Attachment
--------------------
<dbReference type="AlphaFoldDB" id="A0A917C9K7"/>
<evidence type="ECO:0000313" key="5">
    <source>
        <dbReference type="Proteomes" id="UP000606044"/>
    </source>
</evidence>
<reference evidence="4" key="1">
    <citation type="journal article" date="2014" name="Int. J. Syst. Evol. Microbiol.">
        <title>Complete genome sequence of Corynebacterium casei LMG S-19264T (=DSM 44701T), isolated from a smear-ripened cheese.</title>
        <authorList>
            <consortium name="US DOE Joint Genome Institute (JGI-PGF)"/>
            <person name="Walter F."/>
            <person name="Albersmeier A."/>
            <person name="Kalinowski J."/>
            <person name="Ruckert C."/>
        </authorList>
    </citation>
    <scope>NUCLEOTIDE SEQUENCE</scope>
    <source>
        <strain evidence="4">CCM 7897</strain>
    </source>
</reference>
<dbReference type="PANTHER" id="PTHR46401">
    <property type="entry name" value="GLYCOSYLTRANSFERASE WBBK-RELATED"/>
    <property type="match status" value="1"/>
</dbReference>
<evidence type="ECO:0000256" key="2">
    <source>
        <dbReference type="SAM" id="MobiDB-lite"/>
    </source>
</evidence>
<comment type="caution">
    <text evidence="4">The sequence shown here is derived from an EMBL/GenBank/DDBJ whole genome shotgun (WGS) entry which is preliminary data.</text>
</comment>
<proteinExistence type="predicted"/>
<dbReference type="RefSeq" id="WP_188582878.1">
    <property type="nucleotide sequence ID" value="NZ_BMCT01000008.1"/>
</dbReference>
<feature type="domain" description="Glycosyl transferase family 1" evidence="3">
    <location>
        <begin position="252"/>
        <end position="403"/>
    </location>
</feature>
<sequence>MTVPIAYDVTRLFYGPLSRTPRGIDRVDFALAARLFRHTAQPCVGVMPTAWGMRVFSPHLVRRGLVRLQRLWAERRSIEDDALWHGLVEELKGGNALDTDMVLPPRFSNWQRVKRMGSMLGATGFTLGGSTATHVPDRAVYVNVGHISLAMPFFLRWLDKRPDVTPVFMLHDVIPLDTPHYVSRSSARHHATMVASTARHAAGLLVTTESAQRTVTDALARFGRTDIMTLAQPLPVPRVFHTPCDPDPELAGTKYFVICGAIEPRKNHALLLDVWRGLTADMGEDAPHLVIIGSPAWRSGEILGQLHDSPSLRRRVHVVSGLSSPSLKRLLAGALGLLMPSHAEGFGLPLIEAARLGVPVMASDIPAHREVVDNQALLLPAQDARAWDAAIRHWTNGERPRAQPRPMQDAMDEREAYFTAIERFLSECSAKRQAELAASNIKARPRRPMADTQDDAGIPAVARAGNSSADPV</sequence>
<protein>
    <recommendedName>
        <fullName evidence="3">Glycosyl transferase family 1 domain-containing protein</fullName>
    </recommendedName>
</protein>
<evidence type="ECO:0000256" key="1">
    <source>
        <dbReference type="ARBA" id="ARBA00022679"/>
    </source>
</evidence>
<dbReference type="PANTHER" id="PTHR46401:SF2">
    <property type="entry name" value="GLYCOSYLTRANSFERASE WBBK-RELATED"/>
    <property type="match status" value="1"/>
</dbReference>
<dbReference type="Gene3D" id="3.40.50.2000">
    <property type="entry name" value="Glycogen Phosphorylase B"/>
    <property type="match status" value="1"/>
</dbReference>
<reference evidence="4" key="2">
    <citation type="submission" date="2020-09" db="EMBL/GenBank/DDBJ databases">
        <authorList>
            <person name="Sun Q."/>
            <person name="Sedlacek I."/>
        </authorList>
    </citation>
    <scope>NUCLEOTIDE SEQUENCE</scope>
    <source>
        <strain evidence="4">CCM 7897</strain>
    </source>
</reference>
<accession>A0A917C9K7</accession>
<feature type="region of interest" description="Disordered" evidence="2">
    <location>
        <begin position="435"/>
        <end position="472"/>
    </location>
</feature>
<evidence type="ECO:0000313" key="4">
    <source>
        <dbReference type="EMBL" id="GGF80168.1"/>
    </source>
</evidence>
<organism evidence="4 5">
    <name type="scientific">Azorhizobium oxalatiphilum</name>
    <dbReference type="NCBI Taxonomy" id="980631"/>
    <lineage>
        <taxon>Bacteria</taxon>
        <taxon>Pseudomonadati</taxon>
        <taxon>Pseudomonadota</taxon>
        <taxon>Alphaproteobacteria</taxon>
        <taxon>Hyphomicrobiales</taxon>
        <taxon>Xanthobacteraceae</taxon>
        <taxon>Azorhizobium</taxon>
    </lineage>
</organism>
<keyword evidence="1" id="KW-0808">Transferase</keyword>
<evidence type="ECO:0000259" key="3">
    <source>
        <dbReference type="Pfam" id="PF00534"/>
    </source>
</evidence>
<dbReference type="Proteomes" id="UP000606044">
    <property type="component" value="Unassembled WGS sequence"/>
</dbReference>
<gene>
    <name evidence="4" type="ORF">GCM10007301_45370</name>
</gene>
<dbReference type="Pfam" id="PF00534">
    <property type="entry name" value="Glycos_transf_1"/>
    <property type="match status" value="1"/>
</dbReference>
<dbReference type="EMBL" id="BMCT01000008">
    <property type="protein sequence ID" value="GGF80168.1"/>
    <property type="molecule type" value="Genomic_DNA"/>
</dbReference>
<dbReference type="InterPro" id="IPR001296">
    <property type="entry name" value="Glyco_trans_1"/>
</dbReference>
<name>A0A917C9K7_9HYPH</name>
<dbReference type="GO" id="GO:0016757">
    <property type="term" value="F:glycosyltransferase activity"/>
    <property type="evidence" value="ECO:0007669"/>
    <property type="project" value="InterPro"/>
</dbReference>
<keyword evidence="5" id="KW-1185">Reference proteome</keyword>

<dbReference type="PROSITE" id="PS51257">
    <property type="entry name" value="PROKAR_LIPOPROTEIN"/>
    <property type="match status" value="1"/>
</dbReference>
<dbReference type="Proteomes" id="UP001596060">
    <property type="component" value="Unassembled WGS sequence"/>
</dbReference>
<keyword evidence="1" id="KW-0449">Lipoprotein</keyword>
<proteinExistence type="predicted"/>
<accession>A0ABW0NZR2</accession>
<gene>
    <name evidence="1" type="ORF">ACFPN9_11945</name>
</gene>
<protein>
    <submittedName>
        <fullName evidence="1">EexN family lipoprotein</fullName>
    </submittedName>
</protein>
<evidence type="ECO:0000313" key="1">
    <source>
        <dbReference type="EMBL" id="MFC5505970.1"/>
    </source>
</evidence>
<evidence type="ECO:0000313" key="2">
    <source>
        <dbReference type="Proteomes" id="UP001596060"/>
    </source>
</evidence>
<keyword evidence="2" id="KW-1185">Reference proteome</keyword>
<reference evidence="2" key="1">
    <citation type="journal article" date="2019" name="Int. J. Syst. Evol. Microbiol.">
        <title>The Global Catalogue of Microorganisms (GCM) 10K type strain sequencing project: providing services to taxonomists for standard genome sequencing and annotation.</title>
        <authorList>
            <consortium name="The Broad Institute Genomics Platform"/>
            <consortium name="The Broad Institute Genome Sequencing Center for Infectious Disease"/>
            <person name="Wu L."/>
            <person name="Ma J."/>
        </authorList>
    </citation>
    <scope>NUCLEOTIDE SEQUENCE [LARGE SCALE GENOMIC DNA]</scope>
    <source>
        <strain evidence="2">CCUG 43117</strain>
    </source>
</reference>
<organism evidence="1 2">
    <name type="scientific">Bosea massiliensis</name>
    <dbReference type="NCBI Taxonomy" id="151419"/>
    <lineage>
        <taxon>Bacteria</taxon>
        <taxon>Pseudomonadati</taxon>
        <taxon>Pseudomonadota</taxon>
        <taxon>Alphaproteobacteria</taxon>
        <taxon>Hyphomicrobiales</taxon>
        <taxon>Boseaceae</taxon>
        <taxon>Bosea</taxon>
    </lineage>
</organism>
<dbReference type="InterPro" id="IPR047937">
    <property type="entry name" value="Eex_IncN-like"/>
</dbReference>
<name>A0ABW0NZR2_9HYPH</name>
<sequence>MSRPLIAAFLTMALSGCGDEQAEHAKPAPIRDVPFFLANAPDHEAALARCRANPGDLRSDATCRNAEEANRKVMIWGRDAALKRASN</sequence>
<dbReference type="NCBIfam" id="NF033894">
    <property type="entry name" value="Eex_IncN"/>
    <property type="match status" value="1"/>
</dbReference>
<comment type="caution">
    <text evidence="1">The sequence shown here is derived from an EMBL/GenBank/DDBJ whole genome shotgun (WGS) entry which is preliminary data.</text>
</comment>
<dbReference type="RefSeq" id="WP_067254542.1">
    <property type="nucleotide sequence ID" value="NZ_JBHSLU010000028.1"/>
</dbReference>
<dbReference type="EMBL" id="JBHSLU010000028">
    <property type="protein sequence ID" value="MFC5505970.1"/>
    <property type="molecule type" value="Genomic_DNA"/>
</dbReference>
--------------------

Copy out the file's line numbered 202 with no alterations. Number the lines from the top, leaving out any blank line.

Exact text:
</dbReference>